The first time I tried bacon, I used a similar brine with half water & half apple cider. I found that due to the high sugar content, the finished bacon would fry up very dark, very quickly. I stopped using apple cider, and haven't had that problem since. Also, I know that there are uncured bacon products out there, but I would never make my own without cure #1.
  10. That looks delicious.
    Good to know.

    What problems are typically faced with their recipes? Ones such as the one identified below, i.e. too sugary/salty/etc?

    Yeah, I was thinking the apple cider might make it a bit too sugary.

    Also, I was able to find some sodium nitrite while out getting pork belly. Would this work as curing salt?

    Also, i'm only working with two 3.5 lb pork bellies. They aren't *that* thick, does that mean I could cure for less time?
    Last edited: Jul 17, 2013
  11. What exactly do you have?

  12. It's labelled Sodium Nitrite. Got it from an Asian food market.
  13. Cure #1 is pink & consists of  6.25% sodium nitrite and 93.75% salt - is this what you found?

    Yes thinner cuts of meat cure faster than thicker ones.

    As far as cold smoking goes I find cold smoked bacon to be far superior to hot smoked bacon in both flavor & texture & will only cold smoke mine. You will find lots of opinions on this though. One thing is for sure though - you will soon have some homemade bacon to enjoy!  [​IMG]   [​IMG]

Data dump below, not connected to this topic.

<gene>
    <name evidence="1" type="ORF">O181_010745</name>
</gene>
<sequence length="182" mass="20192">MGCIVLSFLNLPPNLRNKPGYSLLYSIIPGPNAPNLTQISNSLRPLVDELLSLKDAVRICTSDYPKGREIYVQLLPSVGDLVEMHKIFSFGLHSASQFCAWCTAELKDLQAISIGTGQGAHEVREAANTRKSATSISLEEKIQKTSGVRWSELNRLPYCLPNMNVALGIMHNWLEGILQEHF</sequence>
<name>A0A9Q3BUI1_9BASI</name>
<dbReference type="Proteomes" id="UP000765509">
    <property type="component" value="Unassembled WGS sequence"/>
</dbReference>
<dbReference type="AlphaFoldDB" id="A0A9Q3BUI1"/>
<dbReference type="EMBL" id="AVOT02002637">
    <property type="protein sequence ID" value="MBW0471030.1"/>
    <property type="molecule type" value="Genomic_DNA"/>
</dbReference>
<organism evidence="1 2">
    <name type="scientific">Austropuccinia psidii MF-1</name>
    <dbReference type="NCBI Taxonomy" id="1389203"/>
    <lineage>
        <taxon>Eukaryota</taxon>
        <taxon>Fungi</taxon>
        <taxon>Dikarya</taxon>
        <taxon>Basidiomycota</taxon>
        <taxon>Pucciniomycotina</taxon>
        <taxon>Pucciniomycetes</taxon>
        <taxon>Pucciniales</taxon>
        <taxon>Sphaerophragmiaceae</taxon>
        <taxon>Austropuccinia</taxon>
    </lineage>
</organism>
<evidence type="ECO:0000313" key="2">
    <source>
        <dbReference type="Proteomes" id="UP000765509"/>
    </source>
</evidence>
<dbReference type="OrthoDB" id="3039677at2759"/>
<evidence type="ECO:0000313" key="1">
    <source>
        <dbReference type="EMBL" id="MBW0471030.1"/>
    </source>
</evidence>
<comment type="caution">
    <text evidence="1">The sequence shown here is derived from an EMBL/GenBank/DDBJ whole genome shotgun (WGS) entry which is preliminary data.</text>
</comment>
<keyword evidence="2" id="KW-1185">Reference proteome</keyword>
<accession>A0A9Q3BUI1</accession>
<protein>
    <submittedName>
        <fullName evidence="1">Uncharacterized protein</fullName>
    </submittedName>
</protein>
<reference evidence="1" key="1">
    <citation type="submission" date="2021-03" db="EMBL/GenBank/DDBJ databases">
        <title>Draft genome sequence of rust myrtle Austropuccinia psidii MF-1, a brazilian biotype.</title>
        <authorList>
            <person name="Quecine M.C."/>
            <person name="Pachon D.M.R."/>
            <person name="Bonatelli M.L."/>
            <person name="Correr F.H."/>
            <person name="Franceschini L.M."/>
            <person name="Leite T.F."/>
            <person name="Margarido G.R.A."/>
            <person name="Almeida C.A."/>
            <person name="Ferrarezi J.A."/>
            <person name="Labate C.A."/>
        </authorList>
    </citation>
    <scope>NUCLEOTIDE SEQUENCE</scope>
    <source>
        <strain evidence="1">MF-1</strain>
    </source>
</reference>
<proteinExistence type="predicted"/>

14. Nope, Found a 3 oz packet marked Sodium Nitrite
  15. What's it called?
    How much nitrite is in it?
    Any directions on the package?

    Last edited: Jul 17, 2013
  16. This is what it says on the label:

    Sodium Nitrite

    Net Wt: 3oz (85g)

    Ing: Sodium Nitrite

    Food Ingredient.

    (Not for immediate consumption)
  17. It's hard to believe that it's pure nitrite, but it may be.
    You shouldn't use it unless you're 100% sure what it is.
    Pure sodium nitrite is extremely dangerous to work with.
    It's certainly not for beginners.

    Are you still planning to use Scrap Iron Chef's Bacon recipe?
    That's a LOT of sugar even without the apple cider.
    In addition, as written, it's a an unsafe recipe.

  18. Yeah, probably not going to use the nitrite.

    That is the recipe I was thinking of using. I have some very thin pork belly - it's about 0.75 to 1 inch thick and about 3 pounds.

    From what I was reading, a rule of thumb is 1 day of curing per half inch, so I would cure this for 2 days, then an extra day for safety.
  19. Hmm - you could use that to make your own cure #1 but I don't think I'm allowed to post the method on here due to possible serious safety issues as it could be quite dangerous if not done EXACTLY right. You would be much farther ahead (and safer) to just get some cure #1 to use... [​IMG]
  20. Yeah, i'm not going to risk that math when I am absolutely horrible at math. I'd rather not poison myself with sodium nitrite.

    Here's another recipe I found, opinions?

    1/8 cup fennel seeds
    1/8 cup cumin seeds
    1 tablespoon coriander seeds
    4 teaspoon black peppercorns
    1 teaspoon white peppercorns
    2 tablespoon ground coriander
    1/2 cup salt
    1/3 cup sugar

    Rub the pork belly with the cure, refrigerate for 3 days.